The symmetrical framing of Ceberano’s face and positioning of the artist below her is not designed to be flattering. The subject is glaring out at the viewer as if she had been insulted. In the foreground, there is a jumble of fingers, in contrast to the symmetry of the face. It’s as if, Ceberano is making up her mind on some judgement about the viewer. It’s not likely to be pleasant.

The portrait is a strong, almost confrontational, presentation of the subject. It’s a contrast to the persona that Ceberano presents to the media.

It raises the question question of the relationship between the artist and the subject and the extent to which the subject can influence the final product.

Kathryn Longhurst’s Archibald portrait of Kate Ceberano

The first painting I wish to talk about from the Archibald is entitled “Kate” a painting of singer Kate Ceberano by Kathryn Longhurst. It won the Packing Room prize and was used to promote the Archibald competition.

The symmetrical framing of Ceberano’s face and positioning of the artist below her is not designed to be flattering. The subject is glaring out at the viewer as if she had been insulted. In the foreground, there is a jumble of fingers, in contrast to the symmetry of the face. It’s as if, Ceberano is making up her mind on some judgement about the viewer. It’s not likely to be pleasant.

The portrait is a strong, almost confrontational, presentation of the subject. It’s a contrast to the persona that Ceberano presents to the media.

It raises the question question of the relationship between the artist and the subject and the extent to which the subject can influence the final product.

Accused of lying by President Macron, attacked by the Murdoch Press, caught lying on EV policy, crailing in the polls by 6% points, Morrison decides to campaign on Honesty.

It’s been a rough couple of weeks for Australian Prime Minister Morrison. Badly ambushed on the international stage by French President Emmanuel Macron who, when asked if he thought Morrison had lied to him, replied “I don’t think, I know.”

It was an international humiliation by an international leader on the international stage and got international coverage. Morrison must have been furious.

His time in Glasgow at COP26 did not go well. Australia’s stand on climate change and support for the coal industry received international condemnation which was widely reported in the local media. TV coverage of him addressing an empty conference room was widely shown to a sense of Australia’s irrelevance on the international stage.

On returning, he received very bad press but the worst of it was from Andrew Bolt and Peta Credlin, both of whom repeated the criticism of his lying.

Then astonishingly, when asked on radio by Neil Mitchel, if he believed had ever lied in public life, he made the statement. ” No not really, no no.”

He then tried to spruik his EV credentials having ridiculed Labor’s EV policy in the last election by saying that electric vehicles would not tow your caravan or your boat and that Labor was going to steal Australian’s weekends. It was ridiculed then and it was brought back to mock his claim of not lying.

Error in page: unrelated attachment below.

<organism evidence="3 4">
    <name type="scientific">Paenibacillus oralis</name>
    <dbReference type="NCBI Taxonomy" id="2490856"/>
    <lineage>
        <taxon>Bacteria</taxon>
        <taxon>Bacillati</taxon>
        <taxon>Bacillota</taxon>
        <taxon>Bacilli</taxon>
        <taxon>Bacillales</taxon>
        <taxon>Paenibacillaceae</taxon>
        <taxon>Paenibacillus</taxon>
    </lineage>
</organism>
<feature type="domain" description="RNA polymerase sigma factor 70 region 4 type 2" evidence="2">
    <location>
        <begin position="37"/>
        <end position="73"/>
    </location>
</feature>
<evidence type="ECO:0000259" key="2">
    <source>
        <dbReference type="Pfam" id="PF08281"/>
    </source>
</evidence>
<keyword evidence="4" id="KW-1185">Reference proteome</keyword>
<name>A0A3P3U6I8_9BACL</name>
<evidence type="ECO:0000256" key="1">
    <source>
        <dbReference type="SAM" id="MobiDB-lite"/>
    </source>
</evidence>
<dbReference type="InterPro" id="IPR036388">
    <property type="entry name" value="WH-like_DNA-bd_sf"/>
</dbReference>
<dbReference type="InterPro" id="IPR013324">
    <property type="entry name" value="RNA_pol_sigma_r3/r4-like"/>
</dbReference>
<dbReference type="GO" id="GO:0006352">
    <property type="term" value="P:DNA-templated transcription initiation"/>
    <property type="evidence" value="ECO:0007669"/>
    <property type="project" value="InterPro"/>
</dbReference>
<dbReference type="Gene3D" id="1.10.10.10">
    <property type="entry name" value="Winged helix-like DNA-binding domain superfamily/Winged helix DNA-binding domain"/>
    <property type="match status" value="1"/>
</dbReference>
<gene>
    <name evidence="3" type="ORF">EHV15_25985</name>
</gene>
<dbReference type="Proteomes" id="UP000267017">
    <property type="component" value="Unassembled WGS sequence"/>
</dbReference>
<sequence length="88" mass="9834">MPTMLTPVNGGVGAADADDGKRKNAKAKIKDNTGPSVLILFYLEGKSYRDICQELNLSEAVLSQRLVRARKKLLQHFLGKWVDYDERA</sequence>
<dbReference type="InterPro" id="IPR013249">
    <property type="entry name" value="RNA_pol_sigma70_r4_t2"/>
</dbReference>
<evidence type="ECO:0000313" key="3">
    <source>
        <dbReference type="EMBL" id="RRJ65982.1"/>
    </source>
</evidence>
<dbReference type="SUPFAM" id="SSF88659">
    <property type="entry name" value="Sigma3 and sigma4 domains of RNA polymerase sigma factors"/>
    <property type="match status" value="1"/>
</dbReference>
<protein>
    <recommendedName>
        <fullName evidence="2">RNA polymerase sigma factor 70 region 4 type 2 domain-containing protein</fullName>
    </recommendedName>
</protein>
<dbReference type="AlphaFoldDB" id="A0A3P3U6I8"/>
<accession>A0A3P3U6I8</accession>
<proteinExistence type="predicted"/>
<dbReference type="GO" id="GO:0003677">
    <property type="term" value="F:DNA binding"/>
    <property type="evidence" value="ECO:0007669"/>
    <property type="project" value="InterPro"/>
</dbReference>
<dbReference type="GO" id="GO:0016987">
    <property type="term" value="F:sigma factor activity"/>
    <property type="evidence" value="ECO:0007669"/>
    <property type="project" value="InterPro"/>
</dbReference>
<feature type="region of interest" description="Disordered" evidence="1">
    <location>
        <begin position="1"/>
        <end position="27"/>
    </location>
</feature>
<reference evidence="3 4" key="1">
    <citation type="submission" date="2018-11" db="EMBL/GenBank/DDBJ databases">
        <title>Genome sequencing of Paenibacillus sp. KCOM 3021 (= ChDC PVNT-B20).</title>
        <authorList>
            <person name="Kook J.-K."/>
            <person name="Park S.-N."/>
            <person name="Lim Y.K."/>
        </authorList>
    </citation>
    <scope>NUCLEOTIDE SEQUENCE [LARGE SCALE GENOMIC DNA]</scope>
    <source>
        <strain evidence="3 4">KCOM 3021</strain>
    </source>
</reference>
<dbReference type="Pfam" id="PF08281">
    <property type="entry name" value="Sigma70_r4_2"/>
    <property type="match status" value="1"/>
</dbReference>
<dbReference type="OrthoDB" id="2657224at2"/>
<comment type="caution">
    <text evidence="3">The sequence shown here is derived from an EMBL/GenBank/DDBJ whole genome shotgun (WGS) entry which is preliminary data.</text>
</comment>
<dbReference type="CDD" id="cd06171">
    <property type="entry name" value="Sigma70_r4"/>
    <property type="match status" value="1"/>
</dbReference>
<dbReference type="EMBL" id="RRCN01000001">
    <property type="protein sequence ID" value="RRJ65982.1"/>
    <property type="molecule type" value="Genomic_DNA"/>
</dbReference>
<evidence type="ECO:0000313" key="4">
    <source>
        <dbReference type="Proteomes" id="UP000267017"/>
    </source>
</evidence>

And so, his rhetorical question, “Who do you trust?” seems downright stupid.

Mind you, he still has patriotism as his last refuge.

On First Going Back to Swimming After Lockdown

Often had I swum in pools of blue, 

And many goodly friends and teachers joined.    

Many pleasant hours had I spent

Until cut short by unkind Covid’s hold.

Often, during this long wait, I had dreamed,

That Aquaman would return to open the pools.

Yet I did not believe this could be true

Until I heard Papa say swimming lessons were back.

Then I felt like a new dolphin in the sea

When I jumped and dived and flipped.

Or with stout Papa and his strong arms

We went into the big pool with Matilda and Nick

Shouting at each other with wild delight.

By Winton and Papa

Is it time for “Moving to the cross bench” to be removed from the conventions of Australian politics.

In the Australian parliaments, both Federal and state, there is a convention for politicians who leave their Parliamentary party to serve on the cross bench as an independent.

This can happen in one of two circumstances.

1 The MP has some major disagreement on a matter of policy with the party and no longer feels they can vote with the party as matter of conscience.

2 The party has a major problem as a matter of principle with the member and expels them from the party

These people were not elected as individuals. They were elected as members of the political party and were elected because they had the support and the resources of that party. Once they have chosen to, or have been forced to, leave the party, they should not continue to be employed on the public purse as if they have their ex-party’s support.

In the case of Adem Somyurek who was minister in the Andrews government and a member of the Victorian Legislative Council. He was thrown out of the Labour Party and sits as an independent member in the Victorian Parliament 

In the case of Craig Kelly who was an MP in the Morrison government, he left the Liberal party, moved to cross bench as an independent and then joined the Clive Palmer-funded United Australia Party.

In both cases, these individuals no longer represent the party they were elected for. They represent a new set of values or they have disgraced set of values they were elected for. In both cases, they should resign from Parliament and face the electorate.

Palmer has had his fair share of people moving to the cross bench. All four of the Palmer United party, the four 2013 Senators quit on him and moved to the cross bench, only Jacqui Lambie survived the next election.

It is not expected that Kelly or Somyurek will be re-elected.

There is a very simple and clear principle here. People stand at elections where they have clear policies, which are usually those of the party they represent. When they no longer represent that party, they should resign from Parliament and test their new set of policies with the electorate.

These should not remain in Parliament on the assumption that their personal popularity and new sets of values resonates with the electorate.